The thoughts that run through my mind about who I am and what I'm doing are often plagued by self-doubt, criticism and fear. My husband calls me his "little doer," but I feel as though I'm not doing enough or that I don't have what it takes to accomplish the big goals I have for my life.
As a young(er) woman, I remember being so fearless and confident in who I was and the path I was taking. However, as I've gotten older and seen the harsher realities of life, I've lost a lot of that confidence and fearlessness. It's in these moments of doubt and fear I remind myself that I must take one step at a time and be gracious toward myself.
To be gracious means to be courteous, kind and pleasant. From a Biblical standpoint, to be gracious is to show compassion, mercy, kindness and favor. It's easy to be gracious towards others, but I have to check my thoughts toward myself constantly: Am I being kind to myself? Am I showing compassion and mercy to myself? So often, I'm not. However, I've learned some tricks to handle those moments of self-criticism and become more gracious toward myself that I thought I'd share:
- Shut out all of the noise. Typically, I become the most critical of myself when I fall into the comparison trap (fueled by social media and digital media). I'll see successful women entrepreneurs growing their businesses or professional fitness models posing with perfect abs, and I'll start to doubt my self-worth and think things like, "I wish I could start and grow my own business," or "Wow, I am super fat and wish I had those abs." In these moments, I make a conscious effort to shut out the noise by putting down my phone or stepping away from the article I'm reading. There's a balance between setting goals and letting someone else's dream define your own. When we shut out the noise, avoid the comparison trap and focus on pursuing our own interests, we're more likely to achieve our goals and see our dreams take shape.
When I shut out the noise in my mind, I'm better able to hear God's direction for my life so that He can direct my steps. Even if you're not a Christian, getting quiet and peaceful provides opportunities for you to get clear about what you want and where you want to go. This is also a good time to get honest with yourself by asking questions like: Why am I feeling this way? Can I take steps to make positive changes? Am I letting someone else define my worth? By asking honest questions, you'll get honest answers that will help you begin to get to the root of the issue. (Also, for those goal-oriented readers - I found this cool article about starting a vision board, which I'm definitely going to try.)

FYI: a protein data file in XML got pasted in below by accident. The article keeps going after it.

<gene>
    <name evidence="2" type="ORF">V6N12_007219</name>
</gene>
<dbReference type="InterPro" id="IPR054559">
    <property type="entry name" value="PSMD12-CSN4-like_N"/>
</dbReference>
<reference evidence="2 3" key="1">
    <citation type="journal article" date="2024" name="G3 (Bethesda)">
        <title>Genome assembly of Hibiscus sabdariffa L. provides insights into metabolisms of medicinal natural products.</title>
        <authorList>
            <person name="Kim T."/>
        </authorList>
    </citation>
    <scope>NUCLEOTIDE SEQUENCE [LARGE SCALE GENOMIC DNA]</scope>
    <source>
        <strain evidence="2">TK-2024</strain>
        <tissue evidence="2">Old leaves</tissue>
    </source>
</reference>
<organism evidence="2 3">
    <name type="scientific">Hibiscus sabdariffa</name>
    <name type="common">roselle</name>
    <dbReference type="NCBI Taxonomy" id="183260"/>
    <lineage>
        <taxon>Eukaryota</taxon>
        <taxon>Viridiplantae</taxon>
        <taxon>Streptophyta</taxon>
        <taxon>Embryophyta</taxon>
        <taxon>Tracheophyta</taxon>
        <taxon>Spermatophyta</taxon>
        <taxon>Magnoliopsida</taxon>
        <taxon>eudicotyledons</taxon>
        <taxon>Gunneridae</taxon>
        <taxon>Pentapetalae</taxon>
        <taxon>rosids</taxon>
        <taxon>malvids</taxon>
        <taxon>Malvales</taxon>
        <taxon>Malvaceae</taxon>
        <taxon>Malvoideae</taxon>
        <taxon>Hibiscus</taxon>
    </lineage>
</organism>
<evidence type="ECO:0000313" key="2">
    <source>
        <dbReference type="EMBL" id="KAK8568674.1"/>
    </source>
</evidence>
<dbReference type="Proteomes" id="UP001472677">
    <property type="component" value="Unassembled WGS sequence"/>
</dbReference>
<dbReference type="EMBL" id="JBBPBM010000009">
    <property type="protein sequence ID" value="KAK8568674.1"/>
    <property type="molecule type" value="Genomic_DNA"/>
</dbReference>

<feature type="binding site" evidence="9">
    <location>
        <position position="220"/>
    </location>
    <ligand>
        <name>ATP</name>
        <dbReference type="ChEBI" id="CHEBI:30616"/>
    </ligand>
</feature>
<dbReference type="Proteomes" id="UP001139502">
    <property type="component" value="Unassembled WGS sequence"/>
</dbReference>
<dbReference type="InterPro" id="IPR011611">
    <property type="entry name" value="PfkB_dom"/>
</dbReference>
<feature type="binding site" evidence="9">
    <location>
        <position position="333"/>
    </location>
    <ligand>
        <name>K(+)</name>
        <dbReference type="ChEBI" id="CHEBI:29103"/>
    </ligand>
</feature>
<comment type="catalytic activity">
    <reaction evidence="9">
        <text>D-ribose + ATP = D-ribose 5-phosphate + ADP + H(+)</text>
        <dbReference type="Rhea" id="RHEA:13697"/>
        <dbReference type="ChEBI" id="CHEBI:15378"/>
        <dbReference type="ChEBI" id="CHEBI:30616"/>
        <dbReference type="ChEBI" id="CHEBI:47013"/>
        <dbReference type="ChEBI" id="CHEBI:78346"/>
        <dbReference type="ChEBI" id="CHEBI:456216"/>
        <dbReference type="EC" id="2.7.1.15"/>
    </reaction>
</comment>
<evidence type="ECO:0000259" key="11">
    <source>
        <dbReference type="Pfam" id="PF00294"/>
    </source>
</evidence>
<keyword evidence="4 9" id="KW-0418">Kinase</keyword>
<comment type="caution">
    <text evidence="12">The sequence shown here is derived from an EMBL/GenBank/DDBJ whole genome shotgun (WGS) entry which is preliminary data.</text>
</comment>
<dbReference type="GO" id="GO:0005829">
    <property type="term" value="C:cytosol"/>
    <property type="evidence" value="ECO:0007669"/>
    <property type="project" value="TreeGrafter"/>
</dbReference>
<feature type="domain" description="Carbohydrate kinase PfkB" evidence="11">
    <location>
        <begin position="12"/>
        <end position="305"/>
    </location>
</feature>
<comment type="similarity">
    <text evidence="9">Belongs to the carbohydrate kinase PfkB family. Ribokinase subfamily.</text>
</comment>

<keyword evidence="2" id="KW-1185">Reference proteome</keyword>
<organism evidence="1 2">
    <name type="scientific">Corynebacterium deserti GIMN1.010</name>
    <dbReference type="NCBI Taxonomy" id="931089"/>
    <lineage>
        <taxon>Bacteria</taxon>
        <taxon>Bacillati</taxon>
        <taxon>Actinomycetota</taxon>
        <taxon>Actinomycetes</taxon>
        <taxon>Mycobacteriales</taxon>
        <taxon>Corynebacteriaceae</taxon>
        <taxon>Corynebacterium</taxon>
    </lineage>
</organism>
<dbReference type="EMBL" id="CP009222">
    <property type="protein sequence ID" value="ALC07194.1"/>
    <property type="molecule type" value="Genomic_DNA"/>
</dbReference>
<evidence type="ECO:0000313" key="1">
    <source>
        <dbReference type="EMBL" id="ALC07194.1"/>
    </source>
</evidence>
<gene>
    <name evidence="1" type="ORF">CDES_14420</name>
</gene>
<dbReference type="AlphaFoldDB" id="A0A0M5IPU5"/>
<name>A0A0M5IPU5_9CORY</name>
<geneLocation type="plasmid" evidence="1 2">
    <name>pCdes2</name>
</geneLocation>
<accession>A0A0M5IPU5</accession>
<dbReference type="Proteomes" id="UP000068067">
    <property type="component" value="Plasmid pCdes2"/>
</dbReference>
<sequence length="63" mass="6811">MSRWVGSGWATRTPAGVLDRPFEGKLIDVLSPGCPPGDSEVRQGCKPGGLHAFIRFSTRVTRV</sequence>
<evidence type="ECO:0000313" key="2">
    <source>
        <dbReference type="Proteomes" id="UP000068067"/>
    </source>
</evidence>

- Take time to be thankful. In a world of "more, more, MORE," it's easy to get caught up in pursuing and wanting more and wanting it right now - in our relationships, in our careers, in our health and fitness, and in our finances. However, by always pursuing more, we miss out on the opportunities to really step back and look at how much we have and the challenges we've overcome to get where we are now.
Sometimes I think back to where I was just under three years ago: I had just moved halfway across the country to a super expensive area for a new boyfriend, I was living in what I affectionately called the "Hobbit Hole" (a small den without windows or a closet that I rented from a woman for $450/month) and making a fraction of what I make now at my current job while working 50+ hours per week. Fast forward to today and I have a great job that pays well and has better work/life balance, I'm living in a (and moving to another) really great apartment, I'm married to my best friend in the whole world and even though I've definitely gained a few pounds in the past few years, I'm stronger and know a lot more about fitness than I ever had before. The point of this long diatribe is to remind all of us that it's important to take moments to be thankful for the place you are in life, even if it's a tough spot because it's likely a growing season.
- Show love to yourself. In moments when you're overcome by insecurity or self-doubt, take a moment (or an hour or more) to show yourself some love. For me, this includes going to a yoga class, getting a pedicure, making a healthy choice for my body, writing "You are [insert positive adjective]" on my hand, giving myself a compliment or reading favorite and relevant Bible verses.
- Reach out to a friend. Sometimes the above things don't quite do it for me, so I'll reach out to a friend or my husband to give me a reality check by sharing how I'm feeling and that I need a boost. Thankfully, I have amazing people in my life and they're always on board with helping me get out of a rut.
- Run. Ok, I know not everyone likes running (in fact, most people hate it), but there is nothing that clears my mind better than a good run. For some reason, running is the most therapeutic form of exercise for me - even more so than yoga. I'm able to lace up my shoes and leave all my frustrations on the trail. I usually return with a lighter heart and more self-love because I did something great for my mind and my body. Running may not have this affect on you, but find your own outlet - it might be another type of exercise, dancing, drawing, painting, cooking or cleaning.
Learning how to cope with self-doubt, criticism and fear is a great skill to master. By being more gracious towards ourselves, we give ourselves the room we need to grow. Also, don't forget to take things one day at a time - big dreams and goals take time to achieve and while you're pursuing them, just stay faithful and keep moving forward.